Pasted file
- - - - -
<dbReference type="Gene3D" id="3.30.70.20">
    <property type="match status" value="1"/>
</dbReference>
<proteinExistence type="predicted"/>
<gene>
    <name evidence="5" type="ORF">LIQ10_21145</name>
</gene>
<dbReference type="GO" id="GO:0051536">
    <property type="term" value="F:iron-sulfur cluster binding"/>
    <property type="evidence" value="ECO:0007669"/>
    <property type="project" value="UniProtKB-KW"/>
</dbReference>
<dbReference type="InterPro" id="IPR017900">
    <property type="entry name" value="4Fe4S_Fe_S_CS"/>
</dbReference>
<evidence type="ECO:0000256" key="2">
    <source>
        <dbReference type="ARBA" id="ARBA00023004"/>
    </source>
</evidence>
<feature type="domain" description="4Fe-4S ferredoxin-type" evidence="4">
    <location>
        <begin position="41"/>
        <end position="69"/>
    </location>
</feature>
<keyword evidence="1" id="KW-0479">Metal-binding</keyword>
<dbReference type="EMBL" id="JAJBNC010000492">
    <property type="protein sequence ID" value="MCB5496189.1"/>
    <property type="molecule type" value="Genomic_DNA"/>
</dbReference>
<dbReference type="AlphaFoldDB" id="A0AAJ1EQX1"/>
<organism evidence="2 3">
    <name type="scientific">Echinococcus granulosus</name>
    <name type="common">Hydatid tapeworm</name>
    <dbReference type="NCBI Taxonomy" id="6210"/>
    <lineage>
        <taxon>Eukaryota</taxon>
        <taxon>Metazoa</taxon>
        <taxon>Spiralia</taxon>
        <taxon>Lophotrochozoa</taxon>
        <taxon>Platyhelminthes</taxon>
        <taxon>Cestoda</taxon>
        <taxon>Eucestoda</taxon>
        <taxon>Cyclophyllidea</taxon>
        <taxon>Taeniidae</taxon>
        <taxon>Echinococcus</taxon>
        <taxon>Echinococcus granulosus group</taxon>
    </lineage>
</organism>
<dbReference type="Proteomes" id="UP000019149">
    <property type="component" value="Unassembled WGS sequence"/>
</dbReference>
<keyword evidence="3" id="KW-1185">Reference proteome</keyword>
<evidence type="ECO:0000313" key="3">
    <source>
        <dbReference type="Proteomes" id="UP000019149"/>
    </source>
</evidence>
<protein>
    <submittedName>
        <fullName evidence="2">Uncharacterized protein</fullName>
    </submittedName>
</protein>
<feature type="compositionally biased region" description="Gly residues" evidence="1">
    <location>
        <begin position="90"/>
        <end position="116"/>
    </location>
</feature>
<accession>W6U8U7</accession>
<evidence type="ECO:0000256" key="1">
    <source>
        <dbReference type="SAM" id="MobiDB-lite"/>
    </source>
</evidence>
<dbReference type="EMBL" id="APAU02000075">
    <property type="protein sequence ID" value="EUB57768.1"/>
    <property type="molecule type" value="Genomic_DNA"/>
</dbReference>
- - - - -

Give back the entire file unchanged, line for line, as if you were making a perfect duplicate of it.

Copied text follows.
<dbReference type="Gene3D" id="3.30.70.20">
    <property type="match status" value="1"/>
</dbReference>
<proteinExistence type="predicted"/>
<gene>
    <name evidence="5" type="ORF">LIQ10_21145</name>
</gene>
<dbReference type="GO" id="GO:0051536">
    <property type="term" value="F:iron-sulfur cluster binding"/>
    <property type="evidence" value="ECO:0007669"/>
    <property type="project" value="UniProtKB-KW"/>
</dbReference>
<dbReference type="InterPro" id="IPR017900">
    <property type="entry name" value="4Fe4S_Fe_S_CS"/>
</dbReference>
<evidence type="ECO:0000256" key="2">
    <source>
        <dbReference type="ARBA" id="ARBA00023004"/>
    </source>
</evidence>
<feature type="domain" description="4Fe-4S ferredoxin-type" evidence="4">
    <location>
        <begin position="41"/>
        <end position="69"/>
    </location>
</feature>
<keyword evidence="1" id="KW-0479">Metal-binding</keyword>
<dbReference type="EMBL" id="JAJBNC010000492">
    <property type="protein sequence ID" value="MCB5496189.1"/>
    <property type="molecule type" value="Genomic_DNA"/>
</dbReference>
<dbReference type="AlphaFoldDB" id="A0AAJ1EQX1"/>
<organism evidence="2 3">
    <name type="scientific">Echinococcus granulosus</name>
    <name type="common">Hydatid tapeworm</name>
    <dbReference type="NCBI Taxonomy" id="6210"/>
    <lineage>
        <taxon>Eukaryota</taxon>
        <taxon>Metazoa</taxon>
        <taxon>Spiralia</taxon>
        <taxon>Lophotrochozoa</taxon>
        <taxon>Platyhelminthes</taxon>
        <taxon>Cestoda</taxon>
        <taxon>Eucestoda</taxon>
        <taxon>Cyclophyllidea</taxon>
        <taxon>Taeniidae</taxon>
        <taxon>Echinococcus</taxon>
        <taxon>Echinococcus granulosus group</taxon>
    </lineage>
</organism>
<dbReference type="Proteomes" id="UP000019149">
    <property type="component" value="Unassembled WGS sequence"/>
</dbReference>
<keyword evidence="3" id="KW-1185">Reference proteome</keyword>
<evidence type="ECO:0000313" key="3">
    <source>
        <dbReference type="Proteomes" id="UP000019149"/>
    </source>
</evidence>
<protein>
    <submittedName>
        <fullName evidence="2">Uncharacterized protein</fullName>
    </submittedName>
</protein>
<feature type="compositionally biased region" description="Gly residues" evidence="1">
    <location>
        <begin position="90"/>
        <end position="116"/>
    </location>
</feature>
<accession>W6U8U7</accession>
<evidence type="ECO:0000256" key="1">
    <source>
        <dbReference type="SAM" id="MobiDB-lite"/>
    </source>
</evidence>
<dbReference type="EMBL" id="APAU02000075">
    <property type="protein sequence ID" value="EUB57768.1"/>
    <property type="molecule type" value="Genomic_DNA"/>
</dbReference>